Crohn's disease is a chronic, inflammatory disease of the digestive tract. It can affect any part, from the mouth to the anus, but is most common in the last section of the small intestine (the ileum) and the large intestine (the colon).
It is unknown exactly what causes Crohn's disease, but there a number of different factors which may play a part in its development. The underlying issue in Crohn's disease is inflammation of the lining of the gut. This is thought to be caused by a malfunction in the immune system which causes it to attack the bacteria which naturally live in your intestines.
There also appears to be a genetic factor, meaning that if a close family member suffers from Crohn's disease, you are more likely to as well. It is more common in Caucasians, especially those of European, Jewish descent. Environmental factors such as smoking also increase your risk of developing Crohn's disease.
The symptoms of Crohn's disease include:
- Abdominal pain and bloating
- Weight loss
- Blood or mucus in the stools
There are also a number of complications that can arise as a result of Crohn's disease. A narrowing of the intestine (a stricture) or an abnormal connection between the bowel and the anus or vagina (a fistula) can develop.
Because people with Crohn's disease might have difficulty digesting certain foods, they are also more prone to deficiencies of vitamins and minerals and might need to take a supplement. Anemia (iron deficiency) is a particularly common problem.
People with Crohn's disease might experience long periods without symptoms and then have a flare-up. These flare-ups can be triggered by missing doses of medication, taking non-steroidal anti-inflammatory drugs which irritate the digestive system, antibiotics, certain foods, smoking, and stress.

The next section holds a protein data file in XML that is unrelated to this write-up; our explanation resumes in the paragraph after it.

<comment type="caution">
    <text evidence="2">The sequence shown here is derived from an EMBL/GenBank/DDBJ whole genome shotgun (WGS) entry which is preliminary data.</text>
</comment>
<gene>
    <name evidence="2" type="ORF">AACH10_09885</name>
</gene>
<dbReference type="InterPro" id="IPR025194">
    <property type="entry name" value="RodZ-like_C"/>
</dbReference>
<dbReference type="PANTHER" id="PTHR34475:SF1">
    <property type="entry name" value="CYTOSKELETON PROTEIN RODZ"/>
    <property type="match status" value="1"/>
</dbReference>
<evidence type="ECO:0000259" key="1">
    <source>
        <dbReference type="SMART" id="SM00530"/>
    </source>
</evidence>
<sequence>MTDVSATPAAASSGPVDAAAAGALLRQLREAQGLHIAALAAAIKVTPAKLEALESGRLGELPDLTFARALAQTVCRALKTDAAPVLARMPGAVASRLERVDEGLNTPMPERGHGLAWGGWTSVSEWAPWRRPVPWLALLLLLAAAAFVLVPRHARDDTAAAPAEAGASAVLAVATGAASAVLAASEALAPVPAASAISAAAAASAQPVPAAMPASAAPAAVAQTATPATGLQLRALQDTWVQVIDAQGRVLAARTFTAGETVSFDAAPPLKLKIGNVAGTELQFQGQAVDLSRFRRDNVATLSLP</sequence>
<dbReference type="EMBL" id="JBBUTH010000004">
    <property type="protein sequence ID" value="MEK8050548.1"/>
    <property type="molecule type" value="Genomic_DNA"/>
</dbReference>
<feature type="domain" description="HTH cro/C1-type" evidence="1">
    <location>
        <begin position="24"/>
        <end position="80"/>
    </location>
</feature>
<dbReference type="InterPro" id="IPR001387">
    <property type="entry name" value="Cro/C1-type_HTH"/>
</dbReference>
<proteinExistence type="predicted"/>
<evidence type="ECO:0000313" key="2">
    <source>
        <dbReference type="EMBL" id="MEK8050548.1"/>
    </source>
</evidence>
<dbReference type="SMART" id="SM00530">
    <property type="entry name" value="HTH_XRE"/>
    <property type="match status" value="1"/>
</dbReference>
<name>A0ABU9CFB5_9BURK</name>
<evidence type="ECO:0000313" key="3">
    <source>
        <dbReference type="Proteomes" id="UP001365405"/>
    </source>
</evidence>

Treatments for Crohn's disease include corticosteroids, immunosuppressants and surgery. However, these all carry their own individual risks and side effects and many people would prefer to manage their symptoms naturally.
How to Manage Crohn's Disease Naturally
Diet plays an important role in managing Crohn's disease naturally. This is because certain foods or drinks can cause flare-ups. The most common culprits include spicy, fatty or fried foods, dairy products and soda. However, trigger foods vary from person to person and it is a good idea to keep a food diary to find yours. Simply keep track of everything you eat and any symptoms you experience over the course of a few weeks. This should help you to see any patterns and identify foods to avoid in future.
Try to include more anti-inflammatory foods in your diet. Some of the best anti-inflammatory foods are those high in omega 3 fatty acids such as oily fish, nuts and seeds. Avocados, olive oil and dark fruits such as berries may also help. Turmeric is a spice used in both Indian and Chinese traditional medicine and is well known for its inflammation fighting properties.
Some people with Crohn's disease find that eating a low fibre diet can help with digestion, but this should be discussed with a nutritionist first. Another way to take the strain off your digestive system is to eat little and often, avoiding large or heavy meals.
Probiotics and prebiotics can be added to your diet to help to restore the balance of bacteria in your gut. You could also try some herbal remedies for Crohn's disease including curcumin (the active ingredient in turmeric), aloe vera and slippery elm.
Finally, reduce the chance of flare-ups but stopping smoking and keeping your stress levels down.
Can Acupuncture Help Crohn's Disease?
Acupuncture is a therapy that developed in China over 2000 years ago. It uses fine needles inserted at certain points on the body to maintain health and treat disease. Modern research has shown that acupuncture provides significant relief for patients with Crohn's disease. This randomized, controlled study found that acupuncture plus moxibustion, another ancient technique involving burning herbs on the acupoints, was 83.72% effective in Crohn's patients. It also reduced anemia, a common problem for people with Crohn's disease.
One of the ways in which acupuncture helps Crohn's disease is by regulating the immune system and reducing inflammation. The study found that acupuncture reduced inflammatory markers in the gut as well as relieving discomfort.
Another way in which acupuncture helps Crohn's disease is by relieving stress. Acupuncture is known to affect the central nervous system and release endorphins to promote relaxation and relieve physical and emotional tension. In this way, acupuncture can help to calm the symptoms of Crohn's disease as well as reducing the chance of flare-ups.